Remember a time before the CFPB? Believe it or not, everyone’s favorite regulatory agency (read those last few words in whatever tone you’d like) is only 5 years old. But where we are in the Consumer Financial Protection Bureau’s overall saga is hard to say. President Donald Trump has expressed skepticism toward the agency, and his Republican allies in Congress aren’t exactly fans of it either. Now that the GOP controls every branch of government, the next stage of the CFPB may look drastically unlike what we’ve seen up until now.
In a recent Compli webinar, our hosts Michael Benoit and Kynzie Sims offered some answers and perspectives on our current uncertain regulatory climate. Michael started us off with a history lesson, because to understand the CFPB’s future, you should to look at its past. And to understand how and why the CFPB got started, you need to understand what attorneys and lawmakers call “disparate impact.”
What Is Disparate Impact?
Before the CFPB existed, it was up to the Federal Reserve Board, the Federal Trade Commision, the Department of Justice, and various banking agencies to enforce the Equal Credit Opportunity Act. Enacted in 1974, the ECOA makes it illegal for a creditor to discriminate in any aspect of a credit transaction on a prohibitive basis such as gender, race, ethnicity, or marital status.
The Federal Reserve Board went a step further than that, and interpreted the law to prohibit any credit practice that is discriminatory in effect. That is, regulators looked at practices that may appear neutral, and creditors who may not have intended to discriminate, for evidence of a disproportionate negative impact on a particular protected class. Disparate impact has long been a source of contention in the auto financing industry. Certainly, almost no one wants to harm a particular group , but industry stakeholders disagree about the scope and severity of this larger, more amorphous form of discrimination. Throughout the 1990s and early 2000s, several lawsuits intensified and complicated the debate.
Fair Lending in the Trump Era
The formation of the CFPB was, among other things, an opportunity for champions of the disparate impact theory to restrict the actions of auto lenders, as regulators determined that discretionary dealer mark-ups could disparately impact minorities. Thus began the continuous push and pull between the CFPB and finance companies.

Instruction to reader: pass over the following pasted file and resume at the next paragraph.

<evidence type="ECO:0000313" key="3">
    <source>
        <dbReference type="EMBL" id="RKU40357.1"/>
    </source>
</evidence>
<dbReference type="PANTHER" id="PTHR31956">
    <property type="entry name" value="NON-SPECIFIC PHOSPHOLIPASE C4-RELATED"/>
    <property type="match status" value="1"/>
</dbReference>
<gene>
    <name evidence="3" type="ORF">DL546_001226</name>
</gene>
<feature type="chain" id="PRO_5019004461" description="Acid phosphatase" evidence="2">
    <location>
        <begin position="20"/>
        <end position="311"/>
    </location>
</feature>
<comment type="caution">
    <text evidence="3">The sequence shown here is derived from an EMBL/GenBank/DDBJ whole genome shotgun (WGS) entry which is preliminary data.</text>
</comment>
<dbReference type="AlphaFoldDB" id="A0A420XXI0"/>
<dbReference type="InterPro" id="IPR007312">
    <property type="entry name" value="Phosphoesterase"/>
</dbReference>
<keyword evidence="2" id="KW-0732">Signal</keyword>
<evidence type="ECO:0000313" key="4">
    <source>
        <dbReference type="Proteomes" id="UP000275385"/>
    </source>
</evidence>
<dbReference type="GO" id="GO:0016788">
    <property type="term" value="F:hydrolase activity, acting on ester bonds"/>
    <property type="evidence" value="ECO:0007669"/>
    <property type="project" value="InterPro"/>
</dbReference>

What Changed in 2016?
Then, last year, everything changed. The outcome of Texas Dept. of Housing & Community Affairs v. Inclusive Communities Project dealt a blow to disparate impact claims, Trump was elected President, and the CFPB issued a statement about its new direction:
Because the Consumer Bureau is responsible for overseeing so many products and so many lenders, we re-prioritize our work from time to time, to make sure that we are focused on the areas of greatest risk to consumers. For example, we have examined over a dozen of the nation’s largest auto lenders and achieved important market awareness and movement, and we believe that a wide range of supervisory compliance solutions tailored to each lender will work to secure and advance our progress in protecting consumers.
Essentially, the CFPB deemphasized fair lending enforcement against indirect finance companies in favor of supervisory action, the DOJ may or may not continue to enforce under the Trump Administration, and a fundamental question hangs over it all: Do the CFPB and DOJ even want to litigate disparate impact?
What Should Lenders Do Now?
While there’s perhaps more leeway for auto lenders, Michael and Kynzie were quick to point out that the CFPB’s future does not mean finance companies are completely unregulated—far from it, in fact.
Dealers should continue to monitor their fair lending programs, as they could be liable individually for intentional discrimination, and finance companies and banks are likely to continue looking for violations in order to keep themselves in compliance. At the same time, states are stepping up their own enforcement.
Now that you know the past, present, and future of the CFPB, can you confidently say that your compliance management system is ready for what lies ahead? Find out what crucial components you may be missing—watch the archived version of Fair Lending in the Trump Era on demand.
PS – This is just a small taste of Michael and Kynzie’s conversation. The webinar wrapped up with an extensive question and answer session, and you don’t want to miss out on the the information our hosts provided. Check back on our blog in the next few days and weeks as we continue to explore these topics and share more takeaways about the CFPB, Trump, and upcoming regulatory trends.